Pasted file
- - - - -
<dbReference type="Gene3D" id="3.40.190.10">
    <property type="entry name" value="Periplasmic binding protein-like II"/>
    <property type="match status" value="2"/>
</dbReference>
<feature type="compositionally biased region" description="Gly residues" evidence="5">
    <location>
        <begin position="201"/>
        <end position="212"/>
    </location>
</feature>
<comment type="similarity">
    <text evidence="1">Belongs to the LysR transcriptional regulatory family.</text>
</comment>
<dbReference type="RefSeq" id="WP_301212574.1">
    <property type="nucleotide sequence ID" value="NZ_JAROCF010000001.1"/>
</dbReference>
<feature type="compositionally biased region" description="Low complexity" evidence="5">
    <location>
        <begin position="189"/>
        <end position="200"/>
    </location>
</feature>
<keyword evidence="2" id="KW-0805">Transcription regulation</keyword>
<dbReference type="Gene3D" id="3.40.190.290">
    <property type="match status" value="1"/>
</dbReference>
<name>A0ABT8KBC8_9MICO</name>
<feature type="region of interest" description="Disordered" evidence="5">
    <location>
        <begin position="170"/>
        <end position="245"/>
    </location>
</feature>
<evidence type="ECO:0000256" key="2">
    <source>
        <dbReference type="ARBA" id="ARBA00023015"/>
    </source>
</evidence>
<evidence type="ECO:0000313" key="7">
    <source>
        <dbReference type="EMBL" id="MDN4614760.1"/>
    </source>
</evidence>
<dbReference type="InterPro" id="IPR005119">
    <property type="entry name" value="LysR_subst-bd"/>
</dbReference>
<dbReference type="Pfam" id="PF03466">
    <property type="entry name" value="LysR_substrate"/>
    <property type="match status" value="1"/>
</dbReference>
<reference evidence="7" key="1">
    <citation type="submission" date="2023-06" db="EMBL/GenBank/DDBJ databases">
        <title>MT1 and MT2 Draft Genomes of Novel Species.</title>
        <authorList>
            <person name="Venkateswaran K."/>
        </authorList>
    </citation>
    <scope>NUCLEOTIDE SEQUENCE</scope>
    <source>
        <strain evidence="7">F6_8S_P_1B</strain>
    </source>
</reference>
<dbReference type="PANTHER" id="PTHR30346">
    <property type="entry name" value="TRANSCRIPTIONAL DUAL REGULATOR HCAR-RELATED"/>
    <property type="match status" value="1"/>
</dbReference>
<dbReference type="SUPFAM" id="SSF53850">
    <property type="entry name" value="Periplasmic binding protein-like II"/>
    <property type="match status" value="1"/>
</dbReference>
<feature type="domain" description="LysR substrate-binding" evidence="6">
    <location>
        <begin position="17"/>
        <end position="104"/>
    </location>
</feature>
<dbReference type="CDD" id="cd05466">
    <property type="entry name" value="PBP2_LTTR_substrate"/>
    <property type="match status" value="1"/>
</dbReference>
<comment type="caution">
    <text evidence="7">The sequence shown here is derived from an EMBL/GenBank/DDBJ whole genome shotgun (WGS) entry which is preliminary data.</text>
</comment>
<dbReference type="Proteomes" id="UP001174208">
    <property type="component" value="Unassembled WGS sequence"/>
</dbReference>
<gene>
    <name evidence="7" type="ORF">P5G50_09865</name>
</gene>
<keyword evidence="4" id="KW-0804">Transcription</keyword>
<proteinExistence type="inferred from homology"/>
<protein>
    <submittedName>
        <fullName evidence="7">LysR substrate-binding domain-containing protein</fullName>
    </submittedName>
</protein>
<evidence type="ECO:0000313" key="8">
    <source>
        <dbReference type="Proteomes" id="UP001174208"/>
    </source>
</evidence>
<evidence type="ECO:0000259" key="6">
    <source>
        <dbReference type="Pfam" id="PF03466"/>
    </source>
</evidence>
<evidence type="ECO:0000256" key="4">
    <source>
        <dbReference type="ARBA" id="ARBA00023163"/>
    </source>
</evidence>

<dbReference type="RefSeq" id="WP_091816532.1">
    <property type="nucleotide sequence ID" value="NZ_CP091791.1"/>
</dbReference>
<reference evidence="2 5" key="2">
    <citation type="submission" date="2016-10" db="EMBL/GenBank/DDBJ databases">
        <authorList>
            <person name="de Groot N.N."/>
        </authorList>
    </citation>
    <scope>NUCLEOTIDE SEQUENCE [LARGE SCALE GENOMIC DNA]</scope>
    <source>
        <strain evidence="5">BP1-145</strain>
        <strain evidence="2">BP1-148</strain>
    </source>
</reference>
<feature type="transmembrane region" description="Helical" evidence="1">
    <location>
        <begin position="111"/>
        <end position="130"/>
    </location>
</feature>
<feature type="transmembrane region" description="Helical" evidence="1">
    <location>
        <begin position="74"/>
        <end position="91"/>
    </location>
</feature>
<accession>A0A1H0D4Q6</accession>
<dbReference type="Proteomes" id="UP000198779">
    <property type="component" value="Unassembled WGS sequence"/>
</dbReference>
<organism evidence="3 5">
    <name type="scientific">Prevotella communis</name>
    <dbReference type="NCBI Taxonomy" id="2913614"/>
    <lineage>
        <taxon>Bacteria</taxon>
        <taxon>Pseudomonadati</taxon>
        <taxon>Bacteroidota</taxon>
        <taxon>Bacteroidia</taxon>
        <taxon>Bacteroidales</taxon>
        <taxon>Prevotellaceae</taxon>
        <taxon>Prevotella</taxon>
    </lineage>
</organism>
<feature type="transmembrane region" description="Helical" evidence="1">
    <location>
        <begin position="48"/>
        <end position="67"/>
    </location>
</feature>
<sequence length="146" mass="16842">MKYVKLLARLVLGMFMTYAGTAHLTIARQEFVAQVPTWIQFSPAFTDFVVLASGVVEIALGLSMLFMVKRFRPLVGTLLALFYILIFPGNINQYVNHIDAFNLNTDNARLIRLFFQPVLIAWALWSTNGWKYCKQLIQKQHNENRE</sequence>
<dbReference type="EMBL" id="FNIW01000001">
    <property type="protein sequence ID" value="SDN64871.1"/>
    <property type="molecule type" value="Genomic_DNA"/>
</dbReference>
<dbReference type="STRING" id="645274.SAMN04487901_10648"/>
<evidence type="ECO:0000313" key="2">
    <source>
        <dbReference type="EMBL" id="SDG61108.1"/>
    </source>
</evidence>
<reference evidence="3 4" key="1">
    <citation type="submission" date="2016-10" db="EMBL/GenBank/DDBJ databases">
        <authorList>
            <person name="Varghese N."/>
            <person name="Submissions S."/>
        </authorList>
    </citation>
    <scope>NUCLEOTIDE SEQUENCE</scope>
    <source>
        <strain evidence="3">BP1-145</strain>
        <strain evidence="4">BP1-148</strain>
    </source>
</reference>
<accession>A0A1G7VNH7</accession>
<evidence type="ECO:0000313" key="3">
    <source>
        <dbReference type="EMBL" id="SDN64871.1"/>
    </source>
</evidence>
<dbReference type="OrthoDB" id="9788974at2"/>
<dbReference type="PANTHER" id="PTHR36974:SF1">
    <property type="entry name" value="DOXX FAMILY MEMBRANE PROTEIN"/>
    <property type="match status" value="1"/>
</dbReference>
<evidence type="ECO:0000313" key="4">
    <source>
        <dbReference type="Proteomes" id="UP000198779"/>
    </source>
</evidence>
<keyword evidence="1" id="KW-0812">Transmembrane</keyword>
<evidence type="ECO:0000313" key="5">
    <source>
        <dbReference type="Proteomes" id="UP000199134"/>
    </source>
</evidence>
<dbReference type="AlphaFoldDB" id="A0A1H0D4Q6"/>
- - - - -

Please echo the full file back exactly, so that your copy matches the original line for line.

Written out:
<dbReference type="Gene3D" id="3.40.190.10">
    <property type="entry name" value="Periplasmic binding protein-like II"/>
    <property type="match status" value="2"/>
</dbReference>
<feature type="compositionally biased region" description="Gly residues" evidence="5">
    <location>
        <begin position="201"/>
        <end position="212"/>
    </location>
</feature>
<comment type="similarity">
    <text evidence="1">Belongs to the LysR transcriptional regulatory family.</text>
</comment>
<dbReference type="RefSeq" id="WP_301212574.1">
    <property type="nucleotide sequence ID" value="NZ_JAROCF010000001.1"/>
</dbReference>
<feature type="compositionally biased region" description="Low complexity" evidence="5">
    <location>
        <begin position="189"/>
        <end position="200"/>
    </location>
</feature>
<keyword evidence="2" id="KW-0805">Transcription regulation</keyword>
<dbReference type="Gene3D" id="3.40.190.290">
    <property type="match status" value="1"/>
</dbReference>
<name>A0ABT8KBC8_9MICO</name>
<feature type="region of interest" description="Disordered" evidence="5">
    <location>
        <begin position="170"/>
        <end position="245"/>
    </location>
</feature>
<evidence type="ECO:0000256" key="2">
    <source>
        <dbReference type="ARBA" id="ARBA00023015"/>
    </source>
</evidence>
<evidence type="ECO:0000313" key="7">
    <source>
        <dbReference type="EMBL" id="MDN4614760.1"/>
    </source>
</evidence>
<dbReference type="InterPro" id="IPR005119">
    <property type="entry name" value="LysR_subst-bd"/>
</dbReference>
<dbReference type="Pfam" id="PF03466">
    <property type="entry name" value="LysR_substrate"/>
    <property type="match status" value="1"/>
</dbReference>
<reference evidence="7" key="1">
    <citation type="submission" date="2023-06" db="EMBL/GenBank/DDBJ databases">
        <title>MT1 and MT2 Draft Genomes of Novel Species.</title>
        <authorList>
            <person name="Venkateswaran K."/>
        </authorList>
    </citation>
    <scope>NUCLEOTIDE SEQUENCE</scope>
    <source>
        <strain evidence="7">F6_8S_P_1B</strain>
    </source>
</reference>
<dbReference type="PANTHER" id="PTHR30346">
    <property type="entry name" value="TRANSCRIPTIONAL DUAL REGULATOR HCAR-RELATED"/>
    <property type="match status" value="1"/>
</dbReference>
<dbReference type="SUPFAM" id="SSF53850">
    <property type="entry name" value="Periplasmic binding protein-like II"/>
    <property type="match status" value="1"/>
</dbReference>
<feature type="domain" description="LysR substrate-binding" evidence="6">
    <location>
        <begin position="17"/>
        <end position="104"/>
    </location>
</feature>
<dbReference type="CDD" id="cd05466">
    <property type="entry name" value="PBP2_LTTR_substrate"/>
    <property type="match status" value="1"/>
</dbReference>
<comment type="caution">
    <text evidence="7">The sequence shown here is derived from an EMBL/GenBank/DDBJ whole genome shotgun (WGS) entry which is preliminary data.</text>
</comment>
<dbReference type="Proteomes" id="UP001174208">
    <property type="component" value="Unassembled WGS sequence"/>
</dbReference>
<gene>
    <name evidence="7" type="ORF">P5G50_09865</name>
</gene>
<keyword evidence="4" id="KW-0804">Transcription</keyword>
<proteinExistence type="inferred from homology"/>
<protein>
    <submittedName>
        <fullName evidence="7">LysR substrate-binding domain-containing protein</fullName>
    </submittedName>
</protein>
<evidence type="ECO:0000313" key="8">
    <source>
        <dbReference type="Proteomes" id="UP001174208"/>
    </source>
</evidence>
<evidence type="ECO:0000259" key="6">
    <source>
        <dbReference type="Pfam" id="PF03466"/>
    </source>
</evidence>
<evidence type="ECO:0000256" key="4">
    <source>
        <dbReference type="ARBA" id="ARBA00023163"/>
    </source>
</evidence>

<dbReference type="RefSeq" id="WP_091816532.1">
    <property type="nucleotide sequence ID" value="NZ_CP091791.1"/>
</dbReference>
<reference evidence="2 5" key="2">
    <citation type="submission" date="2016-10" db="EMBL/GenBank/DDBJ databases">
        <authorList>
            <person name="de Groot N.N."/>
        </authorList>
    </citation>
    <scope>NUCLEOTIDE SEQUENCE [LARGE SCALE GENOMIC DNA]</scope>
    <source>
        <strain evidence="5">BP1-145</strain>
        <strain evidence="2">BP1-148</strain>
    </source>
</reference>
<feature type="transmembrane region" description="Helical" evidence="1">
    <location>
        <begin position="111"/>
        <end position="130"/>
    </location>
</feature>
<feature type="transmembrane region" description="Helical" evidence="1">
    <location>
        <begin position="74"/>
        <end position="91"/>
    </location>
</feature>
<accession>A0A1H0D4Q6</accession>
<dbReference type="Proteomes" id="UP000198779">
    <property type="component" value="Unassembled WGS sequence"/>
</dbReference>
<organism evidence="3 5">
    <name type="scientific">Prevotella communis</name>
    <dbReference type="NCBI Taxonomy" id="2913614"/>
    <lineage>
        <taxon>Bacteria</taxon>
        <taxon>Pseudomonadati</taxon>
        <taxon>Bacteroidota</taxon>
        <taxon>Bacteroidia</taxon>
        <taxon>Bacteroidales</taxon>
        <taxon>Prevotellaceae</taxon>
        <taxon>Prevotella</taxon>
    </lineage>
</organism>
<feature type="transmembrane region" description="Helical" evidence="1">
    <location>
        <begin position="48"/>
        <end position="67"/>
    </location>
</feature>
<sequence length="146" mass="16842">MKYVKLLARLVLGMFMTYAGTAHLTIARQEFVAQVPTWIQFSPAFTDFVVLASGVVEIALGLSMLFMVKRFRPLVGTLLALFYILIFPGNINQYVNHIDAFNLNTDNARLIRLFFQPVLIAWALWSTNGWKYCKQLIQKQHNENRE</sequence>
<dbReference type="EMBL" id="FNIW01000001">
    <property type="protein sequence ID" value="SDN64871.1"/>
    <property type="molecule type" value="Genomic_DNA"/>
</dbReference>
<dbReference type="STRING" id="645274.SAMN04487901_10648"/>
<evidence type="ECO:0000313" key="2">
    <source>
        <dbReference type="EMBL" id="SDG61108.1"/>
    </source>
</evidence>
<reference evidence="3 4" key="1">
    <citation type="submission" date="2016-10" db="EMBL/GenBank/DDBJ databases">
        <authorList>
            <person name="Varghese N."/>
            <person name="Submissions S."/>
        </authorList>
    </citation>
    <scope>NUCLEOTIDE SEQUENCE</scope>
    <source>
        <strain evidence="3">BP1-145</strain>
        <strain evidence="4">BP1-148</strain>
    </source>
</reference>
<accession>A0A1G7VNH7</accession>
<evidence type="ECO:0000313" key="3">
    <source>
        <dbReference type="EMBL" id="SDN64871.1"/>
    </source>
</evidence>
<dbReference type="OrthoDB" id="9788974at2"/>
<dbReference type="PANTHER" id="PTHR36974:SF1">
    <property type="entry name" value="DOXX FAMILY MEMBRANE PROTEIN"/>
    <property type="match status" value="1"/>
</dbReference>
<evidence type="ECO:0000313" key="4">
    <source>
        <dbReference type="Proteomes" id="UP000198779"/>
    </source>
</evidence>
<keyword evidence="1" id="KW-0812">Transmembrane</keyword>
<evidence type="ECO:0000313" key="5">
    <source>
        <dbReference type="Proteomes" id="UP000199134"/>
    </source>
</evidence>
<dbReference type="AlphaFoldDB" id="A0A1H0D4Q6"/>